flow.setBufferId(-1);
flow.setActions(actions);
flow.setMatch(match);
flow.setLengthU(OFFlowMod.MINIMUM_LENGTH + outputAction.getLengthU()); // length must be set correctly
sw.write(flow);

Floodlight v1.0, v1.1 -- the new and improved way to compose an OFFlowMod

ArrayList<OFAction> actions = new ArrayList<OFAction();
actions.add(myFactory.actions().buildOutput() // builder pattern used throughout
.setPort(OFPort.of(1)) // raw types replaced with objects for type-checking and readability
.build()); // list of immutable OFAction objects
OFFlowAdd flow = myFactory.buildFlowAdd()
.setMatch(myfactory.buildMatch()
.setExact(MatchField.IN_PORT, OFPort.of(1)) // type-checked matching
.setExact(MatchField.ETH_TYPE, EthType.IPv4))
.build()) // immutable Match object
.setActions(actions)
.setOutPort(OFPort.of(2))
.setBufferId(OFBufferId.NO_BUFFER)
.build(); // immutable OFFlowMod; no lengths to set; no wildcards to set
sw.write(flow);

Some of the concepts above will be discussed further below, but the major items to note are the use of the builder design pattern for ease-of-use and the production of immutable objects, the use of objects instead of raw types to enforce type-safe coding and to produce more readable code, built-in wildcarding, and finally there is no need to deal with message lengths.

All switches that connect to Floodlight contain a factory for the version of OpenFlow the switch speaks. There can be multiple switches, all speaking different versions of OpenFlow, where the controller handles the low-level protocol differences behind the scenes. From the perspective of modules and application developers, the switch is simply exposed as an IOFSwitch, which has the function getOFFactory() to return the OpenFlowJ-Loxi factory appropriate for the OpenFlow version the switch is speaking. Once you have the correct factory, you can create OpenFlow types and concepts through the common API OpenFlowJ-Loxi exposes.

As such, you do not need to switch APIs when composing your FlowMods and other types. Let's say you wish to build a FlowMod and send it to a switch. Each switch known to the OFSwitchManager has a reference to an OpenFlow factory of the same version negotiated in the initial handshake between the switch and the controller. Simply reference the factory from your switch, create the builder, build the FlowMod, and write it to the switch. The same API is exposed for the construction of all OpenFlow objects, regardless of the OpenFlow version. You will however need to know what you are allowed to do for each OpenFlow version; otherwise, if you for example tell an OpenFlow 1.0 switch to perform some action such as add a Group, which is not supported for it's OpenFlow version, the OpenFlowJ-Loxi library will kindly inform you with an UnsupportedOperationException.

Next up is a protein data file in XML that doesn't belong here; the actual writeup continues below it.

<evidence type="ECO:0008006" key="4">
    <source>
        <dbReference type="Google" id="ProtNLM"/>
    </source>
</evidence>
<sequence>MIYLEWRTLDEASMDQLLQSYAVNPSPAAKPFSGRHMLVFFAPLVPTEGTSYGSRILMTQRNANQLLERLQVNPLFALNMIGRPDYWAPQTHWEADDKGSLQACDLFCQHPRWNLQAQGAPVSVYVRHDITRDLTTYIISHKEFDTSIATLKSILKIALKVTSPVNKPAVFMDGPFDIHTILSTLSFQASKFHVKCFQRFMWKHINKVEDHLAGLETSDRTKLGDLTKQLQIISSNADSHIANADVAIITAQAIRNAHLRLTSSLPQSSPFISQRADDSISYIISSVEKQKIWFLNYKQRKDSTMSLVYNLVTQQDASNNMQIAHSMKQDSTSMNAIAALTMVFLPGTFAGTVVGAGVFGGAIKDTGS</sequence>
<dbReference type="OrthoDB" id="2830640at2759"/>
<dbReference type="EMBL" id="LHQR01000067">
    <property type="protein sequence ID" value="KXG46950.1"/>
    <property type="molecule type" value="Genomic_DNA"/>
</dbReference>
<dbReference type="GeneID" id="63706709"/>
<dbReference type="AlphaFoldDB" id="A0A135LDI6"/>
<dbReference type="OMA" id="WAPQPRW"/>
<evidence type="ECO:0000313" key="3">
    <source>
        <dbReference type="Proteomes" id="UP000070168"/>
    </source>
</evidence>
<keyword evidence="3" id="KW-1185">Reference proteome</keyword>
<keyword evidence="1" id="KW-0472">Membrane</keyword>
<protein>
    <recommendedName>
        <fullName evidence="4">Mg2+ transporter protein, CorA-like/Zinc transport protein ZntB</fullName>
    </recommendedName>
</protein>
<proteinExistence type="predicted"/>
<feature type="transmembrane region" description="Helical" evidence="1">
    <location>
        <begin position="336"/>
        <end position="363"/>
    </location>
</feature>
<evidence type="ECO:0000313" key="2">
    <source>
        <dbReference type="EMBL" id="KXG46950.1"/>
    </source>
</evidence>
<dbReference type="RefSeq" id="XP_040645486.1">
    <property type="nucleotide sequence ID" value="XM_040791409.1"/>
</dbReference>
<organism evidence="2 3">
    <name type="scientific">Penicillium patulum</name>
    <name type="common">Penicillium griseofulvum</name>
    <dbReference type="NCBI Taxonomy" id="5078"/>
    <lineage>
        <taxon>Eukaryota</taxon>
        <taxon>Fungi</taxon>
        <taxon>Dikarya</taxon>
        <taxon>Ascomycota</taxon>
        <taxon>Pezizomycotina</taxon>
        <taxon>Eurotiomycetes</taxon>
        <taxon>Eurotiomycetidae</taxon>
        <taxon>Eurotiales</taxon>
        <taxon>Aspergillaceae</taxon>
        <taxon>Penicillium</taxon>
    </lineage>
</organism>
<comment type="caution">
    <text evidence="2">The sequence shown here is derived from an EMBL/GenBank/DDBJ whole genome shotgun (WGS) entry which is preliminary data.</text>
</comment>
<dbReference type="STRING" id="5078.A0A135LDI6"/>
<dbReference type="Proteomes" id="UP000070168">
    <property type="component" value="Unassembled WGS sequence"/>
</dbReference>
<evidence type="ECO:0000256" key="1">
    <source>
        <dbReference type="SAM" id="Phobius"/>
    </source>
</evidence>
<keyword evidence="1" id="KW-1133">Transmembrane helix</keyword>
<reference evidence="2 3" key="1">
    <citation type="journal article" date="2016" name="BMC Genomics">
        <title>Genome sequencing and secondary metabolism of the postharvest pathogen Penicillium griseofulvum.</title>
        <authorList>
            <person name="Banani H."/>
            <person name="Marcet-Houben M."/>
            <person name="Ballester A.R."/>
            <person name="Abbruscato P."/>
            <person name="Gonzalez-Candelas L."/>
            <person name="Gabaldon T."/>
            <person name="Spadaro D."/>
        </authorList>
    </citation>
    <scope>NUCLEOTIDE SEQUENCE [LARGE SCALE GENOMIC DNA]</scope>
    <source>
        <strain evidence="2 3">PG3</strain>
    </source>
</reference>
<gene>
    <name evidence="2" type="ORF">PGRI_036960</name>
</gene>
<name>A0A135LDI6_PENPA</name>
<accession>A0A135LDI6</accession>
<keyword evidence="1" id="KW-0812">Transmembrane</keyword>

There are some other subtle changes introduced, for the better. For example, many common types such as switch datapath IDs, OpenFlow ports, and IP and MAC addresses are defined by the OpenFlowJ-Loxi library through the DatapathId, OFPort, IPv4Address/IPv6Address, and MacAddress, respectively. You are encouraged to explore org.projectfloodlight.openflow.types, where you will find a wide variety of common types that are now conveniently defined in a single location. Like the objects produced from builders above, all types are immutable.

For more information on how to use the new APIs exposed in Floodlight v1.1, please refer to the OpenFlowJ-Loxi documentation and examples here (https://floodlight.atlassian.net/wiki/display/floodlightcontroller/How+to+use+OpenFlowJ-Loxigen).

There are many more minor details, which can be found in the release notes. I have been grateful to have the support of many Floodlight developers, and together we have worked to provide the highest quality release within a reasonable time frame. I would especially like to thank the following individuals and beta testers for their code contributions and debugging efforts:

  • Rui Cardoso
  • Hung-Wei Chiu
  • Rich Lane
  • Qingxiang Lin
  • Sanjivini Naikar
  • Jason Paraga
  • Naveen Sampath
  • Rob Sherwood
  • Sebastian Szwaczyk
  • KC Wang
  • Andreas Wundsam
  • electricjay
  • Pengfei (Alex) Lu

Based on further community feedback, there will be minor releases to address any issues found or enhancements anyone would like to contribute. The mailing list has seen quite an uptick in activity over the last few months!

If at any time you have a question or concern, please reach out to us. We rely on our fellow developers to make the most effective improvements and find any bugs. Thank you all for the support and I hope you find your work with Floodlight v1.1 fun and productive!

Happy coding!
Ryan Izard
ryan.izard@bigswitch.com
rizard@g.clemson.edu

Floodlight v1.1 can be found on GitHub at:
http://github.com/floodlight/floodlight/tree/v1.1.

Any updates leading up to a minor release after v1.1 will be placed in master at:
http://github.com/floodlight/floodlight.

And finally all "bleeding edge" updates will be in my repository's master branch at:
http://github.com/rizard/floodlight.

If you need an older version of Floodlight for any reason, they can still be found on GitHub:

Floodlight v1.0 can be found on GitHub at:
http://github.com/floodlight/floodlight/tree/v1.0

Floodlight v0.91 (old master) can be found at:
https://github.com/floodlight/floodlight/tree/v0.91

Floodlight v0.90 can be found at:
https://github.com/floodlight/floodlight/tree/v0.90

To download a pre-built VM appliance, access documentation, and sign up for the mailing list, go to:
http://www.projectfloodlight.org/floodlight